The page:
Posts Tagged fossil fuels

First Carbon Neutral Building in Africa

Posted by on Monday, 21 March, 2011

Carbon neutral buildings are a sub category of low-carbon buildings. Carbon neutral buildings are buildings which are specifically engineered to release no GHG at all or to balance the GHG emissions they produce using GHG trades.

During construction and operation, buildings release GHG in the atmosphere. GHG emissions associated with buildings construction are mainly coming from materials manufacturing, materials transport, demolition wastes transport, demolition wastes treatment etc.

The construction, renovation, and deconstruction of a typical building are on average responsible for the emissions of 1,000-1,500 kgCO2e/m.

GHG emissions from buildings are occurring due to electricity consumption, Consumption of fossil fuels on-site for the production of electricity, hot water, heat, etc., on-site waste water treatment, on-site solid wastes treatment, industrial processes housed in the buildings etc.

Strategies adopted by carbon-neutral buildings to reduce GHG emissions during construction include:

  • Reduce quantity of materials used
  • Select materials with low emissions factors associated (e.g., recycled materials)
  • Select materials suppliers as close as possible from the construction site to reduce transport distances
  • Divert demolition wastes to recycling instead of landfills or incineration

To reduce GHG emissions carbon neutral buildings normally adopt two methods ie by reducing energy consumption or by using 100% renewable energy sources such as solar, wind, hydro, biofuels, geothermal, wave and tidal etc.

The United Nations Environment Programme (UNEP) headquarters in Nairobi has become the first carbon-neutral building in Africa by using solar power. A system of over 4,000 modules was installed on the roof of the new UNEP offices by German firm Energiebau Solarstromsysteme GmbH. The 515 kilowatt solar project was connected to the grid on February 21st, and is expected to generate more energy than the 1,200 employees in the building will need.

Solar energy has been something the U.N. has been targeting in Africa for years. And now that the building’s sustainable energy supply is online, it is the largest on-roof solar power system on the continent.

Aldo Leopold Foundation Headquarters, Fairfield (WI):

The Aldo Leopold Foundation Headquarters located in Fairfield, Wisconsin is the first LEED-platinum carbon neutral building. 30 percent of all building materials used on the project are from recycled materials. Also, this building include sustainable features like high efficiency, low – flow plumbing fixtures, Low-VOC adhesives, sealants, paints, flooring systems and composite wood products to improve air quality, Twenty three Solatube skylights on the second floor, Lighting fixtures equipped with occupancy sensors designed to turn off when there is no movement or noise for an extended period of time etc.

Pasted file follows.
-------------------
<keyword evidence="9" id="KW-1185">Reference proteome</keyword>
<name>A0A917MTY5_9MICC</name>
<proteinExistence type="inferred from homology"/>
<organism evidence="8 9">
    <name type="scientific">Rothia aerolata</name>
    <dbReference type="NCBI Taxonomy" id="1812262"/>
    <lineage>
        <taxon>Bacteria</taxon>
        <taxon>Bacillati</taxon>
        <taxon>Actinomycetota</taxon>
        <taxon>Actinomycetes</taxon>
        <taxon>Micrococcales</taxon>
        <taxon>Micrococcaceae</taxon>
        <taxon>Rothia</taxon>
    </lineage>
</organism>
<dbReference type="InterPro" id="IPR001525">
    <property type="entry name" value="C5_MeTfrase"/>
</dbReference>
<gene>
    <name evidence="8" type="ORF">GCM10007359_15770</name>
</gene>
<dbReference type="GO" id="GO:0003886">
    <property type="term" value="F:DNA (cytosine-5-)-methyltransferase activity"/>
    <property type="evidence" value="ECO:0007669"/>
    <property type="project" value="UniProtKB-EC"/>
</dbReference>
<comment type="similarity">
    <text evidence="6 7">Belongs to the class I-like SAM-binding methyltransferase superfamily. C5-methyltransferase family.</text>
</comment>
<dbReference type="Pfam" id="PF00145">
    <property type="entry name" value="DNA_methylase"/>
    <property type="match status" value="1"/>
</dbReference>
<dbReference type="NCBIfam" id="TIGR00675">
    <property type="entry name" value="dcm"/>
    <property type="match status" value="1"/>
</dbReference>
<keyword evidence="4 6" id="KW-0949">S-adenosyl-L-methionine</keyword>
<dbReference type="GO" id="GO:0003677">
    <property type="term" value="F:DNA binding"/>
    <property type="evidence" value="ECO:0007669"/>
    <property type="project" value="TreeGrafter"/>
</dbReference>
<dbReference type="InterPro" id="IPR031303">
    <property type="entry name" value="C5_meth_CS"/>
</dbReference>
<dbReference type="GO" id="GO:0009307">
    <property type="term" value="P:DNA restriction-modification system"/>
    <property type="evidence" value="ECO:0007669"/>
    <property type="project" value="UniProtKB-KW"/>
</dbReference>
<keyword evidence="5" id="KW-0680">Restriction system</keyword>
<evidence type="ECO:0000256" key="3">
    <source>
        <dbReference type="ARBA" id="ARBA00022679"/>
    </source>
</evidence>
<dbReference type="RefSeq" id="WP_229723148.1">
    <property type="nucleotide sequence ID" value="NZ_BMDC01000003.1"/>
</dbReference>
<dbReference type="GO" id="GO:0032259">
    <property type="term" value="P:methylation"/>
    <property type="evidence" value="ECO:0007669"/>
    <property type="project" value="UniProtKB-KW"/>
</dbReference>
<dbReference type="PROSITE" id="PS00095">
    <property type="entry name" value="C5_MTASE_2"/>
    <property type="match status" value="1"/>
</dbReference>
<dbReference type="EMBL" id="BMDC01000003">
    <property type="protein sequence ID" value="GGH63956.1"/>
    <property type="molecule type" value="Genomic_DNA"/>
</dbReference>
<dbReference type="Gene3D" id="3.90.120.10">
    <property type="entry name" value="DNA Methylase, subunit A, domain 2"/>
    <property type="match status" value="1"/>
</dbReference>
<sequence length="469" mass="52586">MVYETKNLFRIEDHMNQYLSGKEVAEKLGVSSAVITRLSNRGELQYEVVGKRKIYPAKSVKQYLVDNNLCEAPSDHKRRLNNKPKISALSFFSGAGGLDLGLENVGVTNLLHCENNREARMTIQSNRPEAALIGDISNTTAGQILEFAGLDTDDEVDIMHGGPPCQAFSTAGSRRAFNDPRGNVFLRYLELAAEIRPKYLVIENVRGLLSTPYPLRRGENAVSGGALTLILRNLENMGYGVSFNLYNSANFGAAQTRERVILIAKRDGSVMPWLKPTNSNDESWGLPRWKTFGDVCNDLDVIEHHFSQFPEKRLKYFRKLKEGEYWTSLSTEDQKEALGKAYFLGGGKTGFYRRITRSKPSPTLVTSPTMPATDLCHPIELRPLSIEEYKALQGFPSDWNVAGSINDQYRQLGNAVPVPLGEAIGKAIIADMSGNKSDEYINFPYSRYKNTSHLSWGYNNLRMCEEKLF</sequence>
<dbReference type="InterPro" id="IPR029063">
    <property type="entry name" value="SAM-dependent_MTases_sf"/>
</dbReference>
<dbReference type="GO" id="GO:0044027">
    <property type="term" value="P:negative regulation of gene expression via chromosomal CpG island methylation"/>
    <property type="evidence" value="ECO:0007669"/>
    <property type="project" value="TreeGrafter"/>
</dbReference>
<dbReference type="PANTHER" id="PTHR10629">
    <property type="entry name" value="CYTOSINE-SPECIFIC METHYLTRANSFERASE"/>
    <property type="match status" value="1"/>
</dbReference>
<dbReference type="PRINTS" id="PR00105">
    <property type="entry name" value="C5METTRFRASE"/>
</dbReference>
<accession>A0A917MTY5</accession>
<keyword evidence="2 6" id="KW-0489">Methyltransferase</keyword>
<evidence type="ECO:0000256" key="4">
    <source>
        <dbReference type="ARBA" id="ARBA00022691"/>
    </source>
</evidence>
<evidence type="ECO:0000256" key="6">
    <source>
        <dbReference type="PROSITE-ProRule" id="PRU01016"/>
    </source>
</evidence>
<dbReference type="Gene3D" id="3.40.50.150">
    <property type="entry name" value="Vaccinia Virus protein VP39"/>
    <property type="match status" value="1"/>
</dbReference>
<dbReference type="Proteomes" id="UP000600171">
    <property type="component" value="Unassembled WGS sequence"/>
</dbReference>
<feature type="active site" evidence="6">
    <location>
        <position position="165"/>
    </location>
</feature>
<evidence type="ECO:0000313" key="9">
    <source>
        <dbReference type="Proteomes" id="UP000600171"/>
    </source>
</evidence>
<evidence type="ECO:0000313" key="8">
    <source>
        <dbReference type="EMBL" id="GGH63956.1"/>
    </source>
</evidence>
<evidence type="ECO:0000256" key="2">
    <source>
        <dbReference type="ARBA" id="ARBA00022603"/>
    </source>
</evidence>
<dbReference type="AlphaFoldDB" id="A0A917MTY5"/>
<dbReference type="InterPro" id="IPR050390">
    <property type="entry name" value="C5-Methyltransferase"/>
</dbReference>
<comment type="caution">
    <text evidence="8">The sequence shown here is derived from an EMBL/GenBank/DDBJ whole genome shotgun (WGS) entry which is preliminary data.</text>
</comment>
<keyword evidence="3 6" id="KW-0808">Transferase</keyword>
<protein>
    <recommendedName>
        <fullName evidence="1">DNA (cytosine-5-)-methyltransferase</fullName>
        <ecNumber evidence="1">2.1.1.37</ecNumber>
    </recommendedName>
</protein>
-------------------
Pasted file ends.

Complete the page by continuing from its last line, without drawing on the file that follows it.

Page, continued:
Kroon Hall, Yale University’s School of Forestry & Environmental Studies:

Kroon Hall is Yale Universitie’s greenest building. Rainwater harvesting system and cleansing pond, recycled, recyclable, sustainably harvested or manufactured nontoxic materials, natural light and ventilation, geothermal energy system, solar hot water heaters, rooftop solar panels facing south, solar heat gain in winter and natural lighting year round along the long unobstructed south-facing wall, recycling of demolition and construction waste are some of the sustainable features of Kroon Hall building.

To read more about Kroon Hall building visit


Related Terms in the Glossary:

Carbon neutral

Fossil Fuels

Greenhouse Gas


Renewable Heat Incentive (RHI)

Posted by on Friday, 11 March, 2011

The World’s first Renewable Heat Incentive was launched in UK by the energy secretary Chris Huhne. It is a government scheme with an investment of 860 million pounds aimed at increasing the green capital investment by 4.5 billion pounds by 2020 to create a new market for renewable heat.

What is Renewable Heat Incentive?

RHI is a government designed to encourage people to adopt low-carbon heating systems and thereby reducing the dependence of fossil fuels for heating purpose. It is the first of its kind financial scheme in the world to subsidize low-carbon heating. It provides an incentive to induce number of industrial, commercial and public sector installations adopt renewable energy.

Need for such scheme

Currently around half of the UK’s carbon emissions come from the energy used to produce heat – more than from generating electricity. The RHI will reduce emissions by 44 million tonnes of carbon to 2020, equivalent to the annual carbon emitted by 20 typical new gas power stations. About 95% of heat in the UK is currently produced by burning fossil fuel but with North Sea supplies in decline, leading to an increase in imports, low carbon alternatives are needed.

The new financial incentive will encourage installation of equipment like renewable heat pumps, biomass boilers and solar thermal panels to reduce emissions and support the existing 150,000 jobs in the heating industry. Renewable heat is a largely untapped resource and an important new green industry of the future according to Chris Huhne.

Businesses and public sector organisations are expected to be the biggest beneficiaries of the plan at first, as households will have to wait until October 2012. But up to 25,000 homeowners will be eligible from this July for a special grant to cover the cost of installing green heating. People taking up the subsidies will receive a rate of return on their outlay of about 12%, according to government calculations. For instance, a large ground source heat pump installation costing about £300,000 would receive a subsidy payment of £27,600 a year.


Related Terms in the Glossary:

Fossil Fuels